Report on voter registration at Shady Grove sparks reaction

SHADY GROVE, Ark. – A newspaper report on voter registration activity at Shady Grove is turning into a recommended Arkansas State Police investigation.

The route from U.S. 63 between Bono and Walnut Ridge leads through a tiny stretch of Greene County. In that area, the Old Country Store has opened, selling beer, wine and other alcoholic beverages (but excluding hard liquor) and is routinely packed full of customers. But some are demanding the small area, covered in the Shady Grove township, be turned “dry.” Management there told NEA Report everything was at risk in the vote, as it would end their business if forced to no longer sell alcoholic beverages.

Just one week prior to the election, a report by The Jonesboro Sun highlighted a spike in voter registration. In the Nov. 1 edition of the newspaper, reporter Jeff Bricker learned of several camper-trailers parked behind the Old Country Store in Greene County – the catalyst for the wet/dry vote. The trailers had no utilities, no electricity and did not appear to be habitable – yet, several voters were registered as occupants, there. 

When Second Judicial District Prosecutor Scott Ellington learned of this, he did not shy away from immediate action. He notified NEA Report on Wednesday evening of a letter he sent to Arkansas State Police Captain Mark Hollingsworth.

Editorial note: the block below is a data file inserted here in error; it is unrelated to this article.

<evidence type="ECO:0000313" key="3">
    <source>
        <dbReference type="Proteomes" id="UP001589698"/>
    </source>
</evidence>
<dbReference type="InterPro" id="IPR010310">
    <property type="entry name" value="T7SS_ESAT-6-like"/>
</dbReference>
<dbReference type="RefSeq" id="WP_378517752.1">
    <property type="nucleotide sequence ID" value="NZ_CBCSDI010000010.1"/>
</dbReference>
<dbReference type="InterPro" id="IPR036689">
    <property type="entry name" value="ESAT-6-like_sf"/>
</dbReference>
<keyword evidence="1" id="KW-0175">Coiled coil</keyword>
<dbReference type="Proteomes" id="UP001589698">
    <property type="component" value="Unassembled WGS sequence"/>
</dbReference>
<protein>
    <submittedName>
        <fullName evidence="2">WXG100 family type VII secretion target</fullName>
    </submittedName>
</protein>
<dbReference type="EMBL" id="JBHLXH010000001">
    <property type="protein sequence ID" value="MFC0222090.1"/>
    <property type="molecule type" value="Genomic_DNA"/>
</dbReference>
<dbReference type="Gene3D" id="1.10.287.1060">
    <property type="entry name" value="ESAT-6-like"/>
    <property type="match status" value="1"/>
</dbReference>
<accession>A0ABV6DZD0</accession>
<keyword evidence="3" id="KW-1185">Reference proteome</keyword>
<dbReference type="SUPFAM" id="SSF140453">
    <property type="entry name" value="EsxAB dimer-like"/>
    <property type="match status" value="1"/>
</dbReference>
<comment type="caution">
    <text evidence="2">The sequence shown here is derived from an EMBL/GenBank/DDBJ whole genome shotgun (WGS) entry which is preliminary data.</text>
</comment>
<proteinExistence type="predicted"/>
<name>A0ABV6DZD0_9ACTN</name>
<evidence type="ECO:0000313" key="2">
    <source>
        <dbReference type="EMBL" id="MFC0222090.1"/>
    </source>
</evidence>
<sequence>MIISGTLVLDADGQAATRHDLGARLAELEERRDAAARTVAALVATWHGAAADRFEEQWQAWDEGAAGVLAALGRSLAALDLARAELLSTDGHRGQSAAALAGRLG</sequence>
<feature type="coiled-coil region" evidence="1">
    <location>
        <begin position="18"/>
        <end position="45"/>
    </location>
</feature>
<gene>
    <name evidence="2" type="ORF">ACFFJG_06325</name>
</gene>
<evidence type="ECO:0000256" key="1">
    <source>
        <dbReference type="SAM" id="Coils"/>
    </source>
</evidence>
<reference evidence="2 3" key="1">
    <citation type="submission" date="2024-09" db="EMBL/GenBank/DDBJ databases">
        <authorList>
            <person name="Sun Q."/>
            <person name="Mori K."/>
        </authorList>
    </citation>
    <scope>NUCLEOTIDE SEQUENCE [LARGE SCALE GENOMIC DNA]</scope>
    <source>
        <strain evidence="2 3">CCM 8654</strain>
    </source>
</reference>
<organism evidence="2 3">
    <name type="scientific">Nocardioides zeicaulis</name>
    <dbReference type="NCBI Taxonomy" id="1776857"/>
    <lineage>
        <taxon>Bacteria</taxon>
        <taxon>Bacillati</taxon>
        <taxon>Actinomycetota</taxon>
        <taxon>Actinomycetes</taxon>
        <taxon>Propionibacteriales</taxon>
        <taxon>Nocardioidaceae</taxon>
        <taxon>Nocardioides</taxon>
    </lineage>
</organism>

“I have received information of potential voter fraud pertaining to the current wet/dry issue being considered in the Shady Grove township of Greene County, Arkansas,” Ellington wrote. “It is my understanding that in June 2016, there were 71 registered votes residing within the township. By the time early voting began on October 25, 2016, the voter roll had increased to 103 registered voters within the township.”

Ellington said he did not think it was a coincidence the wet/dry vote for the township was being decided at the same time as the sharp spike.


“I have received reports that several used camper trailers are being used as the places of
residence for some of the township’s newest registered voters,” Ellington wrote. “These trailers appear not to be habitable due to lack of basic utilities, such as water, electricity, and/or gas connections.”

Ellington also discussed other questionable behavior highlighted by The Sun and said he would appreciate Arkansas State Police opening a criminal investigation into the matter.

The original report is viewable on The Sun’s Facebook page.


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